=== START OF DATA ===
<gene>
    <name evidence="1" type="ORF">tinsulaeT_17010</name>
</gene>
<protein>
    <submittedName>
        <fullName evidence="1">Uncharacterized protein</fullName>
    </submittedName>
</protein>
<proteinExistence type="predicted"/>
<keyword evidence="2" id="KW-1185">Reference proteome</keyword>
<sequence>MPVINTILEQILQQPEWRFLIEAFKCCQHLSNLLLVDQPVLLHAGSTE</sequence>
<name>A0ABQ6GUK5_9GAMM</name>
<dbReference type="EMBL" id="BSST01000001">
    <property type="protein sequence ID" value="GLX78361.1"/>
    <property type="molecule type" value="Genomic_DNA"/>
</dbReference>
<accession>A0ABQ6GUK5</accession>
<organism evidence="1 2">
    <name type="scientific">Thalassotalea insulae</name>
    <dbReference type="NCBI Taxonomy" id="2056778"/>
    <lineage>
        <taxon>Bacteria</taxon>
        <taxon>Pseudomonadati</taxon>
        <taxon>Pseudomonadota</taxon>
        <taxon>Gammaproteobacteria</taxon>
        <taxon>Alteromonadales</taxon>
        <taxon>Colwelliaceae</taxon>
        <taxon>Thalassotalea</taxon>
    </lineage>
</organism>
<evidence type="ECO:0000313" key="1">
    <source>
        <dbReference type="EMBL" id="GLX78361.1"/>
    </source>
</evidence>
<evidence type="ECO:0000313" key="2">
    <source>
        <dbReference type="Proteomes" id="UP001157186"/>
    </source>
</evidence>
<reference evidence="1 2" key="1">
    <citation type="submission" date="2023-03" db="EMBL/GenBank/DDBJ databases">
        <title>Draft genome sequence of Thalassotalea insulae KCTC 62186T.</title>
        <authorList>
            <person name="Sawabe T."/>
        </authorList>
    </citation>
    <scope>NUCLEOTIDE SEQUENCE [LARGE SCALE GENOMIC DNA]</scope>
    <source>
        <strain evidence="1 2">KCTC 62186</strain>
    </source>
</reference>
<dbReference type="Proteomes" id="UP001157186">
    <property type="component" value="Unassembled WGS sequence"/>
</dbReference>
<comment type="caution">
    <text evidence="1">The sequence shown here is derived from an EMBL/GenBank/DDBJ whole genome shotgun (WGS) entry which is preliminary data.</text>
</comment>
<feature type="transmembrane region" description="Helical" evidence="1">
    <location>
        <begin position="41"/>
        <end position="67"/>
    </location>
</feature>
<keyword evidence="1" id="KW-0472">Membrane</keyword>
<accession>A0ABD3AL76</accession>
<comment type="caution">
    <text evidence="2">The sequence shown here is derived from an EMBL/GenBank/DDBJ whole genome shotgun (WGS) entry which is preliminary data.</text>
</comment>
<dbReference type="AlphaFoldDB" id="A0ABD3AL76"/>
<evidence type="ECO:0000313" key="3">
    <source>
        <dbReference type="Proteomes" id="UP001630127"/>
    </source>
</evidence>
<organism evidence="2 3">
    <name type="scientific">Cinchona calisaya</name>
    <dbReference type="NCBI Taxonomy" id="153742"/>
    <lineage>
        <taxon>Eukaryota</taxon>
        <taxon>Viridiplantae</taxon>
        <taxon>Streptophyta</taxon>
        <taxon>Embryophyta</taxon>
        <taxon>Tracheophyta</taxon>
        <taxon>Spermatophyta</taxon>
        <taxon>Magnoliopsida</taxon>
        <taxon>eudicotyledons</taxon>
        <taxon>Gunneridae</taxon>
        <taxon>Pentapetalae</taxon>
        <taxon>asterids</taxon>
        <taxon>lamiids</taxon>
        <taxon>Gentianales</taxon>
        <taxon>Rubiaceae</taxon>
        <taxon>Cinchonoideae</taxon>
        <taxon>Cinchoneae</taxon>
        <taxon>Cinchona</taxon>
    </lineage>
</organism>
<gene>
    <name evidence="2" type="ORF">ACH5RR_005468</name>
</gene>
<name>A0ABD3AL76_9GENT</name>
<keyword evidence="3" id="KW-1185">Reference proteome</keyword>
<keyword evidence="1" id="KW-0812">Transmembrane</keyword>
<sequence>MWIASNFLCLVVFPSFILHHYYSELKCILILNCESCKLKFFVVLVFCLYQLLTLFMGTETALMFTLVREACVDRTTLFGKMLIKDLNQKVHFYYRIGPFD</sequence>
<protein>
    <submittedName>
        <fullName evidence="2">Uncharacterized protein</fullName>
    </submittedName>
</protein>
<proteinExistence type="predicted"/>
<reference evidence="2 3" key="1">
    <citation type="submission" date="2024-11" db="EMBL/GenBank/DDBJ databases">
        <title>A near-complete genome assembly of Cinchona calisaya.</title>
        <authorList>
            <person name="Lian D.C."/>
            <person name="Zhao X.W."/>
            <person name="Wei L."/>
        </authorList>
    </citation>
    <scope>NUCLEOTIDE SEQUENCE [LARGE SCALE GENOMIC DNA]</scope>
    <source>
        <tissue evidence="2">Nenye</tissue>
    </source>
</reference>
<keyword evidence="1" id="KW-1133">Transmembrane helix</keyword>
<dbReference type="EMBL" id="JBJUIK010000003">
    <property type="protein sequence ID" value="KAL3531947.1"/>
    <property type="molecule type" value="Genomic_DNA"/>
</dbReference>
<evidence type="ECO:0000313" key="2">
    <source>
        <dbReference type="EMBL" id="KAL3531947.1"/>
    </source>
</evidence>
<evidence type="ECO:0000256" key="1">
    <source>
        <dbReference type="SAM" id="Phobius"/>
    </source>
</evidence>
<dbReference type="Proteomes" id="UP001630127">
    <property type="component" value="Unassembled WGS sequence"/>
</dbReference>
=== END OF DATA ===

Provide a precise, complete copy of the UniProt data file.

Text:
<gene>
    <name evidence="1" type="ORF">tinsulaeT_17010</name>
</gene>
<protein>
    <submittedName>
        <fullName evidence="1">Uncharacterized protein</fullName>
    </submittedName>
</protein>
<proteinExistence type="predicted"/>
<keyword evidence="2" id="KW-1185">Reference proteome</keyword>
<sequence>MPVINTILEQILQQPEWRFLIEAFKCCQHLSNLLLVDQPVLLHAGSTE</sequence>
<name>A0ABQ6GUK5_9GAMM</name>
<dbReference type="EMBL" id="BSST01000001">
    <property type="protein sequence ID" value="GLX78361.1"/>
    <property type="molecule type" value="Genomic_DNA"/>
</dbReference>
<accession>A0ABQ6GUK5</accession>
<organism evidence="1 2">
    <name type="scientific">Thalassotalea insulae</name>
    <dbReference type="NCBI Taxonomy" id="2056778"/>
    <lineage>
        <taxon>Bacteria</taxon>
        <taxon>Pseudomonadati</taxon>
        <taxon>Pseudomonadota</taxon>
        <taxon>Gammaproteobacteria</taxon>
        <taxon>Alteromonadales</taxon>
        <taxon>Colwelliaceae</taxon>
        <taxon>Thalassotalea</taxon>
    </lineage>
</organism>
<evidence type="ECO:0000313" key="1">
    <source>
        <dbReference type="EMBL" id="GLX78361.1"/>
    </source>
</evidence>
<evidence type="ECO:0000313" key="2">
    <source>
        <dbReference type="Proteomes" id="UP001157186"/>
    </source>
</evidence>
<reference evidence="1 2" key="1">
    <citation type="submission" date="2023-03" db="EMBL/GenBank/DDBJ databases">
        <title>Draft genome sequence of Thalassotalea insulae KCTC 62186T.</title>
        <authorList>
            <person name="Sawabe T."/>
        </authorList>
    </citation>
    <scope>NUCLEOTIDE SEQUENCE [LARGE SCALE GENOMIC DNA]</scope>
    <source>
        <strain evidence="1 2">KCTC 62186</strain>
    </source>
</reference>
<dbReference type="Proteomes" id="UP001157186">
    <property type="component" value="Unassembled WGS sequence"/>
</dbReference>
<comment type="caution">
    <text evidence="1">The sequence shown here is derived from an EMBL/GenBank/DDBJ whole genome shotgun (WGS) entry which is preliminary data.</text>
</comment>
<feature type="transmembrane region" description="Helical" evidence="1">
    <location>
        <begin position="41"/>
        <end position="67"/>
    </location>
</feature>
<keyword evidence="1" id="KW-0472">Membrane</keyword>
<accession>A0ABD3AL76</accession>
<comment type="caution">
    <text evidence="2">The sequence shown here is derived from an EMBL/GenBank/DDBJ whole genome shotgun (WGS) entry which is preliminary data.</text>
</comment>
<dbReference type="AlphaFoldDB" id="A0ABD3AL76"/>
<evidence type="ECO:0000313" key="3">
    <source>
        <dbReference type="Proteomes" id="UP001630127"/>
    </source>
</evidence>
<organism evidence="2 3">
    <name type="scientific">Cinchona calisaya</name>
    <dbReference type="NCBI Taxonomy" id="153742"/>
    <lineage>
        <taxon>Eukaryota</taxon>
        <taxon>Viridiplantae</taxon>
        <taxon>Streptophyta</taxon>
        <taxon>Embryophyta</taxon>
        <taxon>Tracheophyta</taxon>
        <taxon>Spermatophyta</taxon>
        <taxon>Magnoliopsida</taxon>
        <taxon>eudicotyledons</taxon>
        <taxon>Gunneridae</taxon>
        <taxon>Pentapetalae</taxon>
        <taxon>asterids</taxon>
        <taxon>lamiids</taxon>
        <taxon>Gentianales</taxon>
        <taxon>Rubiaceae</taxon>
        <taxon>Cinchonoideae</taxon>
        <taxon>Cinchoneae</taxon>
        <taxon>Cinchona</taxon>
    </lineage>
</organism>
<gene>
    <name evidence="2" type="ORF">ACH5RR_005468</name>
</gene>
<name>A0ABD3AL76_9GENT</name>
<keyword evidence="3" id="KW-1185">Reference proteome</keyword>
<keyword evidence="1" id="KW-0812">Transmembrane</keyword>
<sequence>MWIASNFLCLVVFPSFILHHYYSELKCILILNCESCKLKFFVVLVFCLYQLLTLFMGTETALMFTLVREACVDRTTLFGKMLIKDLNQKVHFYYRIGPFD</sequence>
<protein>
    <submittedName>
        <fullName evidence="2">Uncharacterized protein</fullName>
    </submittedName>
</protein>
<proteinExistence type="predicted"/>
<reference evidence="2 3" key="1">
    <citation type="submission" date="2024-11" db="EMBL/GenBank/DDBJ databases">
        <title>A near-complete genome assembly of Cinchona calisaya.</title>
        <authorList>
            <person name="Lian D.C."/>
            <person name="Zhao X.W."/>
            <person name="Wei L."/>
        </authorList>
    </citation>
    <scope>NUCLEOTIDE SEQUENCE [LARGE SCALE GENOMIC DNA]</scope>
    <source>
        <tissue evidence="2">Nenye</tissue>
    </source>
</reference>
<keyword evidence="1" id="KW-1133">Transmembrane helix</keyword>
<dbReference type="EMBL" id="JBJUIK010000003">
    <property type="protein sequence ID" value="KAL3531947.1"/>
    <property type="molecule type" value="Genomic_DNA"/>
</dbReference>
<evidence type="ECO:0000313" key="2">
    <source>
        <dbReference type="EMBL" id="KAL3531947.1"/>
    </source>
</evidence>
<evidence type="ECO:0000256" key="1">
    <source>
        <dbReference type="SAM" id="Phobius"/>
    </source>
</evidence>
<dbReference type="Proteomes" id="UP001630127">
    <property type="component" value="Unassembled WGS sequence"/>
</dbReference>